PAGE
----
Before going back to my country for a visit, I hadn’t realized how much I had changed. Those first days, being back, made me see things differently, and made me reflect upon what really happens when you leave.
I had promised myself not to be one of those people who leave their country and come back for a visit with different expectations. When I’d lived in Romania, I had detested people who came back from foreign countries giving themselves airs about their new lifestyle. I mocked people who after a couple of years away came back with an accent and a different personality. I appreciated my country, and my decision to move away didn’t mean that I had to find fault in everything I had left behind.
And there I was, in a bus with my mom, traveling through Bucharest, when a conductor came to me asking for a ticket. He wasn’t asking, in my opinion, he was yelling at me to hurry up and show him my ticket. I was startled and, trembling, I showed him my ticket. He noticed my reaction and asked me if he’d scared me. I said he had. He seemed to care about my state, but not enough to drop the authoritative tone. And right then and there, I realized what it meant to be back.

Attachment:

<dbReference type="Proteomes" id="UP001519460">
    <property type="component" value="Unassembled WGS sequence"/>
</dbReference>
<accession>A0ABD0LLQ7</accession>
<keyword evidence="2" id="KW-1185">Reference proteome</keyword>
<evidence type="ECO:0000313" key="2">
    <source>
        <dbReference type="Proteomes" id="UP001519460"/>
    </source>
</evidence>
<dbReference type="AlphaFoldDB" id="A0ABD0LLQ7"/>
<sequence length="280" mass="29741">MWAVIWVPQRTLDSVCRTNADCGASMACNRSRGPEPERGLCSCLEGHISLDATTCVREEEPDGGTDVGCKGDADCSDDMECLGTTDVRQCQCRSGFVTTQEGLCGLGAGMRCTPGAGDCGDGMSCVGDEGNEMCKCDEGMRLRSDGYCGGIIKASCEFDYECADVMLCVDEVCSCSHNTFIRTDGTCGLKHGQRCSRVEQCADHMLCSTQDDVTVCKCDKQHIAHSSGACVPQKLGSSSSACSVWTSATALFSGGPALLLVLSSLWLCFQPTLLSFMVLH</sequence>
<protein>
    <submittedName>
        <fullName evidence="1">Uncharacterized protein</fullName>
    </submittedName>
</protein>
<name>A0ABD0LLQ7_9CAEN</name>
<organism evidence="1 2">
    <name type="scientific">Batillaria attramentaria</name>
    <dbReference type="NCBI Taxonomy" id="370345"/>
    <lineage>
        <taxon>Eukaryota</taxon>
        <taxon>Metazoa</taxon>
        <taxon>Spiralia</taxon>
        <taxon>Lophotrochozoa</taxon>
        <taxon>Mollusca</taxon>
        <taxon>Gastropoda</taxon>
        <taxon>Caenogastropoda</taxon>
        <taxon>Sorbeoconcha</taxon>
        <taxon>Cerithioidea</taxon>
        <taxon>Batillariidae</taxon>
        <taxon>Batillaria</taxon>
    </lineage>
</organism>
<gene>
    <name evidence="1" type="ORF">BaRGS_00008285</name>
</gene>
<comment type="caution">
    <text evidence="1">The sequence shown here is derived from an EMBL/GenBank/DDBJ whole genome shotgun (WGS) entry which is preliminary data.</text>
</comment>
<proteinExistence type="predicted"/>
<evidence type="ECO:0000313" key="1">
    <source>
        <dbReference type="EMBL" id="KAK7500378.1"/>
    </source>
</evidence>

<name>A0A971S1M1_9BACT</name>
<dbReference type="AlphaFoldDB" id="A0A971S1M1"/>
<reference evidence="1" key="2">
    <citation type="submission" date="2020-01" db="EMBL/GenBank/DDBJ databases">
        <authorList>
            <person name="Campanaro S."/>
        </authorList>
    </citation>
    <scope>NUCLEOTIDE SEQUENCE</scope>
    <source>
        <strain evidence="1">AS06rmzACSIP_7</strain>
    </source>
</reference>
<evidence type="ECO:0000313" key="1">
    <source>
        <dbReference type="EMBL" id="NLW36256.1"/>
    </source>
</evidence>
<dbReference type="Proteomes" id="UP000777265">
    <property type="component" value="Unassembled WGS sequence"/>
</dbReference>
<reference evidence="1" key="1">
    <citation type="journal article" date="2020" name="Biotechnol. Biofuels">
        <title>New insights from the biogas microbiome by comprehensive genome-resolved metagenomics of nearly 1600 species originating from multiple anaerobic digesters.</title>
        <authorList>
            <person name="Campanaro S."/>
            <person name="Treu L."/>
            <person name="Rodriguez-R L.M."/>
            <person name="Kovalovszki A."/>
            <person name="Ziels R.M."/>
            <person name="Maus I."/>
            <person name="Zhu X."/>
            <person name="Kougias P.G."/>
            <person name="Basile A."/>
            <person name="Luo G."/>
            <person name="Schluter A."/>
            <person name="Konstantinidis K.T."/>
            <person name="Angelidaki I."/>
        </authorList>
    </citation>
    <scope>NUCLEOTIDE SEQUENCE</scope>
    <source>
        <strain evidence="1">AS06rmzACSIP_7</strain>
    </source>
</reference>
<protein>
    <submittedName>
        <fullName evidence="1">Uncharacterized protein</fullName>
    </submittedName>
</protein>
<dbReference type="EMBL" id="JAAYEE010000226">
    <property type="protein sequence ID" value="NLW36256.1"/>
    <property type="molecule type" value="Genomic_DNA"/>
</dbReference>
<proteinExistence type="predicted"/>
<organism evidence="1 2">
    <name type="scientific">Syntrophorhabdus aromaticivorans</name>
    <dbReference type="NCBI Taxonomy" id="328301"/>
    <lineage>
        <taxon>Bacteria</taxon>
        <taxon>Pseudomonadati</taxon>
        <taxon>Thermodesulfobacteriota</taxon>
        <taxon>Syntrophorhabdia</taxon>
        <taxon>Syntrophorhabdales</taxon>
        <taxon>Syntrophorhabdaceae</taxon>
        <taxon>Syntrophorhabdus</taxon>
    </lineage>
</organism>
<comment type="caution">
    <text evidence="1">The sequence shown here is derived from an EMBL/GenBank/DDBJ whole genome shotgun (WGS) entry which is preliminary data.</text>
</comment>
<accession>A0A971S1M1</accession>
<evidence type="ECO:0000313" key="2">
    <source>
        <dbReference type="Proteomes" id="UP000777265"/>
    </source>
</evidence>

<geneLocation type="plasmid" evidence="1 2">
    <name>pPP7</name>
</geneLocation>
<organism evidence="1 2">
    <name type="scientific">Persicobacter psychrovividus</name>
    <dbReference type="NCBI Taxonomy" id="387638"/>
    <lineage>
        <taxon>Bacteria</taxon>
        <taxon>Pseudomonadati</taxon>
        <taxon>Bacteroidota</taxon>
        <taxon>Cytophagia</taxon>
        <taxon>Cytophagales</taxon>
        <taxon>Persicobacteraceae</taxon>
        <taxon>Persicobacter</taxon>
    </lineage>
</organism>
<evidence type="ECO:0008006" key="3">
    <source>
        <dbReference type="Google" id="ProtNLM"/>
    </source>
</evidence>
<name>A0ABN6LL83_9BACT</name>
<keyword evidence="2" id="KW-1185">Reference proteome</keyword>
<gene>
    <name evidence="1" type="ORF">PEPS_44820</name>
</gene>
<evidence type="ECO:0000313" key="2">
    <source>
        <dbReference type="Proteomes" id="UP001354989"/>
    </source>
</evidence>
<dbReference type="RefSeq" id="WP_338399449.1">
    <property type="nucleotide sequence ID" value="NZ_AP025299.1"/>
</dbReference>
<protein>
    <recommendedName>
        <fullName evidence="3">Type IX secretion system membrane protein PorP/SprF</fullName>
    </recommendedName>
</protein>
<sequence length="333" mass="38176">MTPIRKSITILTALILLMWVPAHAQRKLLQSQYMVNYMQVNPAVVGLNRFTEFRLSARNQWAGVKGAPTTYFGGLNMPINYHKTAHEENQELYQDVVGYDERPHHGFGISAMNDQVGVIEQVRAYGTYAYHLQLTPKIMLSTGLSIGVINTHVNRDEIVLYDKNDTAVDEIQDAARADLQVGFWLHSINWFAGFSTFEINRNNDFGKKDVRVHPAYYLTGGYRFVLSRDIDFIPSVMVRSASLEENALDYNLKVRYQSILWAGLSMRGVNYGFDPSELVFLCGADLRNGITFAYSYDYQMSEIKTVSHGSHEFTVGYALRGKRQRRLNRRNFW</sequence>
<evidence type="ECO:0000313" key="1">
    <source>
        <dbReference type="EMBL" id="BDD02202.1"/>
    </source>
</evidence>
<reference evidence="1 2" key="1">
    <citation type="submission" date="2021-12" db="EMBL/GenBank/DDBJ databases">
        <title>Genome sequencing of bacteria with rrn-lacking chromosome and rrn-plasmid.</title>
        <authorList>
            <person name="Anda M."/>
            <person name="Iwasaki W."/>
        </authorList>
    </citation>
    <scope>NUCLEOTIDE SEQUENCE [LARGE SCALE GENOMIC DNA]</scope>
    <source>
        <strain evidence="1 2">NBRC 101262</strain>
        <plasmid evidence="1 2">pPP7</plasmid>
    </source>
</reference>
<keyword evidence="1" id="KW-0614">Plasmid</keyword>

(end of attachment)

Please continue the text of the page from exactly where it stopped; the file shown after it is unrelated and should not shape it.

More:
For the past couple of years I had forgotten to be alert, to expect the unexpected at every single step. I was used to living in a Canadian community, where people greeted each other and smiled on the streets, where you needed to be careful not to offend, and always made sure that you came across as being as open-minded and non-judgemental as possible.
The first couple of days in my old hometown were very difficult. I wanted to run back to Canada, where everybody was comparatively calm and relaxed. I was bothered by people who were speaking too loudly, I was annoyed by people pushing me around… and I was feeling out of place. Why was this happening to me? I was home, at last, but somehow I felt I didn’t belong anymore. My home had changed, and I was changing too.
Everybody seemed depressed, nobody was smiling; they all had problems to fix, meetings to go to, and arrangements to make.
I, on the other hand, was beaming with optimism and happiness. Nothing was too hard or too sad for me. How had that happened?
I soon realized that life in Canada had left a huge scar on me. It hadn’t been easy to survive the drastic changes involved in moving to a new country, but I had done it, with my mind and my heart. I’d had to smile and push myself in order to move forward with my life. I had compromised on everything, even on my language skills, in order to survive depression. I had stayed positive and uplifted in order to keep my sanity. I had changed.
My personality was bruised – but I was stronger, and I felt that I could overcome anything. I left had my country as a young girl, and I returned as a woman from Canada.
Life in Canada has made me challenge myself, made me adapt, transform and be creative. Life in Canada has changed me forever.